Student and lonely (6): ‘Students have options to fight loneliness’

12 Jul 2019

One of the biggest problems in modern student life is loneliness, also for internationals. Vox interviewed students about this, and is now talking to people who try to help out. ‘Students have options. But they have to know where to find them.’

‘As a university, we need to create a feeling of home for internationals, and that is not that simple.’ John Hacking, the university chaplain, is sitting in the big chaplaincy garden, drinking coffee. He says that loneliness is a problem that affects the whole university community. ‘Ten years ago, my former colleague Theo Koster already said that students are more lonely than the elderly.’

‘We are probably not going to solve the problem of loneliness completely, but I think we have a social duty to try,’ says Hacking. He thinks that when you come from a different culture, it can be hard to fit in here.

‘Sometimes, students just want some support from people who are more familiar to them’

‘I once met an African student who studied to be a priest, and he told me that at home, he is never alone for longer than six or seven hours,’ he says. ‘Here, we are very individualistic as a society. On top of that, it is very important for most students to strive for excellence.’ The combination of those two things can make it hard for people to share what they go through.


At the student chaplaincy, Hacking tries to create a place for students to wind down. ‘Every Wednesday, we have an event here called Meet and eat. People from all nationalities can come together there and talk about their experiences here, or just hang out.’ Another option for them is self-research, where students can find out what is important to them and what choices they want to make. They can also come and hang out without their books, iPhone or laptop. ‘You can leave them in a locker and actually do nothing for a while.’

Photo: Dick van Aalst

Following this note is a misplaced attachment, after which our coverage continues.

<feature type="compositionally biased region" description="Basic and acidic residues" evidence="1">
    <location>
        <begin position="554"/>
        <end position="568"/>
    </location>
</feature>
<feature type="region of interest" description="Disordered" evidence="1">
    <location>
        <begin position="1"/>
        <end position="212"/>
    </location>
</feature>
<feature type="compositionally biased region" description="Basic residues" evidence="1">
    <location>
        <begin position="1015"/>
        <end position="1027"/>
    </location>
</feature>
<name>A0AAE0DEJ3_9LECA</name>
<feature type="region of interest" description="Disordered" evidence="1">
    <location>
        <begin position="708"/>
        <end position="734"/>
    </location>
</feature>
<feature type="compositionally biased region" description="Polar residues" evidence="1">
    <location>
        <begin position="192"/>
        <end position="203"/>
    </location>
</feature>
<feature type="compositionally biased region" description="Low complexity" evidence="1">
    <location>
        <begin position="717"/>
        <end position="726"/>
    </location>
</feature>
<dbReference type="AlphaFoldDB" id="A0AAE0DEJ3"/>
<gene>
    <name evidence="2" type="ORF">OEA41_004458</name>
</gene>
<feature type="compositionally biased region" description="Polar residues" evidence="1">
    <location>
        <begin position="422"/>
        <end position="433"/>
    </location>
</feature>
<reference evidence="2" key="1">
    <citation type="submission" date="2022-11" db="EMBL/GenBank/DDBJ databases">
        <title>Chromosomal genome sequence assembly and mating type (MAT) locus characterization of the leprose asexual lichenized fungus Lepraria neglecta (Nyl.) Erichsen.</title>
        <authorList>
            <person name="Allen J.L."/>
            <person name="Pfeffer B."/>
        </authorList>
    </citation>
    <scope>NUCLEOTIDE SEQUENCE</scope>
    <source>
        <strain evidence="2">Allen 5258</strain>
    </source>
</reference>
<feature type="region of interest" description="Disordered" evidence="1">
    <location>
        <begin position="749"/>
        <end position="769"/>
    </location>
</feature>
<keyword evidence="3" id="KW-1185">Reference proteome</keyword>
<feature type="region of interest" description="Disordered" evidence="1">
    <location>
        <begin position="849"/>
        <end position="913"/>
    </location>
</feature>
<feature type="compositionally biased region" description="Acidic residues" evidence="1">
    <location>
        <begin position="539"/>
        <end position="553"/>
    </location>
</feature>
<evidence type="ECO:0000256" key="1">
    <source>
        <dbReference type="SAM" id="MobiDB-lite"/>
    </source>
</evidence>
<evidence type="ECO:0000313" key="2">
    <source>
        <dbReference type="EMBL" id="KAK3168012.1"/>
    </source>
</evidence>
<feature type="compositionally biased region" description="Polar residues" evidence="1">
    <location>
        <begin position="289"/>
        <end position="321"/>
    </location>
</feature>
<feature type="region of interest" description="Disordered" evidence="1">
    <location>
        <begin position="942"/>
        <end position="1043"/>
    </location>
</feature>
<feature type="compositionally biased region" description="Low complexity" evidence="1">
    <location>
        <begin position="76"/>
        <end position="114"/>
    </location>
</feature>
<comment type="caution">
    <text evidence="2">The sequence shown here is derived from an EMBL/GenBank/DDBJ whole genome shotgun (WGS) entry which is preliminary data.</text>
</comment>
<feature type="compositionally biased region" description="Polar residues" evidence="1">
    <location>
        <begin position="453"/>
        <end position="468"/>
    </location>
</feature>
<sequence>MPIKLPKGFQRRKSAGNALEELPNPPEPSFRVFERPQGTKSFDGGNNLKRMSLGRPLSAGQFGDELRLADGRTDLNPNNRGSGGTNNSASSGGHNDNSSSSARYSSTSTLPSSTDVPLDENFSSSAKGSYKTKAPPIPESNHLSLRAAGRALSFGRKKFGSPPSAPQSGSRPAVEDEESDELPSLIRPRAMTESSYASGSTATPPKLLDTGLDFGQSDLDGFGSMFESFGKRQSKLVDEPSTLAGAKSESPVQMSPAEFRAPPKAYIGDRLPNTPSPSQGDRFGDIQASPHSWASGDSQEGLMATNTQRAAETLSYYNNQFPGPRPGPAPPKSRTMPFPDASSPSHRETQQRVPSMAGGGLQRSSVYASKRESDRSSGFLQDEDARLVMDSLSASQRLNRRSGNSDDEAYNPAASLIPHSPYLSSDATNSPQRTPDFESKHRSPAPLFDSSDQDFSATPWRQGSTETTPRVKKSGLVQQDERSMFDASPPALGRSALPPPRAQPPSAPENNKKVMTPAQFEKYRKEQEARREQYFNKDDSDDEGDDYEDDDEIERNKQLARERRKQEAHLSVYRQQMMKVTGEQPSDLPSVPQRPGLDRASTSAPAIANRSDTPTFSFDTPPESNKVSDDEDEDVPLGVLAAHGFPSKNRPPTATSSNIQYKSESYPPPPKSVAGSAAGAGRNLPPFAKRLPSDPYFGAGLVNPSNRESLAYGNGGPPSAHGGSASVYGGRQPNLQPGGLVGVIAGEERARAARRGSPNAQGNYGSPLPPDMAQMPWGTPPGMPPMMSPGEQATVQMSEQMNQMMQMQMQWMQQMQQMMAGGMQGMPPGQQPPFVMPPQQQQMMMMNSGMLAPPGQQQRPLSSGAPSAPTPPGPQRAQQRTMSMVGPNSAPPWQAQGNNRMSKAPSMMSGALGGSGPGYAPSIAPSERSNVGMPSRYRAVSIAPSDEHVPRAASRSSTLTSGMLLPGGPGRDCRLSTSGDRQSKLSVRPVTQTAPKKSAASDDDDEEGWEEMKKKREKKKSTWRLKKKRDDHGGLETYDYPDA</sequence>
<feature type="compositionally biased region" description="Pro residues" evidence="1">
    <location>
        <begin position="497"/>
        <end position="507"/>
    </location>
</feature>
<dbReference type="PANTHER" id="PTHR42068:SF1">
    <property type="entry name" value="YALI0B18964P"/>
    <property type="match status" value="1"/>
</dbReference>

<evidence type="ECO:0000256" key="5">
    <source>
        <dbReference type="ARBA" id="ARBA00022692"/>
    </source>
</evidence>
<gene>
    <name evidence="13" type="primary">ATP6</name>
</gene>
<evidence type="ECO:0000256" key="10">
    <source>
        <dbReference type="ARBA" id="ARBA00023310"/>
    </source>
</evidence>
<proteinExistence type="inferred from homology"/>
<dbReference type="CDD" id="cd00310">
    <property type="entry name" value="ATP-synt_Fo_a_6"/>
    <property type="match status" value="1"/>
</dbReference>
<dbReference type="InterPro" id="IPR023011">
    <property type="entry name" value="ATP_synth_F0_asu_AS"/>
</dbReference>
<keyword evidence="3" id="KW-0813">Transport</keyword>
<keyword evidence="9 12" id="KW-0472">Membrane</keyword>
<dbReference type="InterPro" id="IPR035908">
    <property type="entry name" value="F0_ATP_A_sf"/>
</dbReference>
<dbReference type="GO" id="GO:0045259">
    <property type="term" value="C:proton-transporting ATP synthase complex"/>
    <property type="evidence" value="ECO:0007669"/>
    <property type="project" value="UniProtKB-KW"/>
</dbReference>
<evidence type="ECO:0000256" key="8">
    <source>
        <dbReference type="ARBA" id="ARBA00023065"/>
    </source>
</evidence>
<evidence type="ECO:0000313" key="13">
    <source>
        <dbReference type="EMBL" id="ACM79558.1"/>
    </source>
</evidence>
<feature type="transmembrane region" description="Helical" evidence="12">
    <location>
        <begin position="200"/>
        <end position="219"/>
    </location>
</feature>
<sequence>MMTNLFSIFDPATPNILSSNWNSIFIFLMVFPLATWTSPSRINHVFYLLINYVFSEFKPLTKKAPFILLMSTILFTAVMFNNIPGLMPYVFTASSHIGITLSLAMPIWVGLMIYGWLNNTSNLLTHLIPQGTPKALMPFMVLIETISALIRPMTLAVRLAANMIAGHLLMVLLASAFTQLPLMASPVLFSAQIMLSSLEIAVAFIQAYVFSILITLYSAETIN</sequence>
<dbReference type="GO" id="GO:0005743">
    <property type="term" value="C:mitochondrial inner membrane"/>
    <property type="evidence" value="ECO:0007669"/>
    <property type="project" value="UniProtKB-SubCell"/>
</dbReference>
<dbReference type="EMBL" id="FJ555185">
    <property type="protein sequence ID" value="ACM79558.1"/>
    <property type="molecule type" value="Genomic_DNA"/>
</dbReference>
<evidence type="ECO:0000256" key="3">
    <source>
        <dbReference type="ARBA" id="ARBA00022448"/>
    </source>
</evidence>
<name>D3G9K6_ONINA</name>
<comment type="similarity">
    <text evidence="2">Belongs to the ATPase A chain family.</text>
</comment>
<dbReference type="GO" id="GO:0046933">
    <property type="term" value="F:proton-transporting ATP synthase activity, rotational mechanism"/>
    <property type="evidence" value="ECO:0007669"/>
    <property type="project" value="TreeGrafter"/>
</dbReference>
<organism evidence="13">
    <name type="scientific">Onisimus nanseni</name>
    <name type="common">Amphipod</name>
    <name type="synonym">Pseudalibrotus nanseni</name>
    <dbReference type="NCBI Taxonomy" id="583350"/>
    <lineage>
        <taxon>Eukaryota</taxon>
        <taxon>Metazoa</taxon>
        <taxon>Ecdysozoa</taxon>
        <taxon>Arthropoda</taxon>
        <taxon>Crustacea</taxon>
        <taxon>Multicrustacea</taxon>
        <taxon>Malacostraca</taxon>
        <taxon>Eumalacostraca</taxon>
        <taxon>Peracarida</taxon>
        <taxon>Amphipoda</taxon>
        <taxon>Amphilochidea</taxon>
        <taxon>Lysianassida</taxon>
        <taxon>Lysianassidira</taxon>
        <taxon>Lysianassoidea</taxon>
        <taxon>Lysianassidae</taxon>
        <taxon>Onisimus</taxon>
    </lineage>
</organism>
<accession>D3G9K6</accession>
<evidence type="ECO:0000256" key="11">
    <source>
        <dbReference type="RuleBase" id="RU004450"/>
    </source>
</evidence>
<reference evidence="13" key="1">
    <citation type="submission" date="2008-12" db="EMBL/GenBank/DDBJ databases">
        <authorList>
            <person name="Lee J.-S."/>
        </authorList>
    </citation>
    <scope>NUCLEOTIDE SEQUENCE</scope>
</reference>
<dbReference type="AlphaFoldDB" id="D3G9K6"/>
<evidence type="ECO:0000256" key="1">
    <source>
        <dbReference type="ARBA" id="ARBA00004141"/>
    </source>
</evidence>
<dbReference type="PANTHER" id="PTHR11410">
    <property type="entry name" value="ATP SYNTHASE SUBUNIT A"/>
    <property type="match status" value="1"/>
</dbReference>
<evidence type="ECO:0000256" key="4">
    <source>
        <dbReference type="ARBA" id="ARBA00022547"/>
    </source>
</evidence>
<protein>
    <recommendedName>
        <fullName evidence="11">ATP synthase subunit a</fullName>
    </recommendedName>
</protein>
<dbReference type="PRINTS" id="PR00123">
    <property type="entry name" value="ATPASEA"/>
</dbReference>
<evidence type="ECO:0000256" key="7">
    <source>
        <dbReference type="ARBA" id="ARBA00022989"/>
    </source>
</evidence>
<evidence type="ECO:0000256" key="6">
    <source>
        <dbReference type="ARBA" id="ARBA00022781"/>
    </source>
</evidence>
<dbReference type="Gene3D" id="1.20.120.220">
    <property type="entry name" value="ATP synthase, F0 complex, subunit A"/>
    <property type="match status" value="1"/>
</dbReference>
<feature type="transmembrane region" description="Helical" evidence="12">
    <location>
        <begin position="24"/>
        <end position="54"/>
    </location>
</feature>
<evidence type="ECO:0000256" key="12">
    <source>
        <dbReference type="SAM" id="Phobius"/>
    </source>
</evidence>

What can be improved, according to Hacking, is the contact between students of the same nationality. ‘The university is very focused on encouraging contact between different nationalities. That is a good thing, but sometimes, students just want some support from people who are more familiar to them,’ he says.

Right now, Hacking has a plan to organise a Radboud International Night, together with ISN and the international office, after orientation. There, students can meet people from the same country. ‘There are options. But students have to know where to find them.’

The problem has a psychological side, Hacking says, but it is not necessarily a psychological issue. ‘When students have to go to the student psychologist, we are already quite late,’ he says. ‘It makes no sense to throw everything on the psychologists’ plate. The university has a role in this.’

Social activities

At the student psychologists’ office, there is definitely attention for this issue, says Kim van der Gronden, who works there. ‘Everybody has been trained to do their work in English as well as Dutch, and many group sessions are available in English as well.’ For example, students can go to mindfulness or stress management training.

‘There are differences between the problems Dutch and international students face’

There are similarities between the problems Dutch students face and the ones internationals face, Van der Gronden says. ‘But there are differences as well. The study pressure in the Netherlands is often experienced as high by international students, and often they also have to pay quite some money to get here.’ Because of this, the students who come to Van den Gronden, often find it hard to make time for social activities.

‘Ideally, we want students to solve the problem of loneliness by talking to each other,’ she says. ‘But some students also feel like it is hard to talk about it with their peers, because of shame. And when it leads to more complex mental issues, we can help.’

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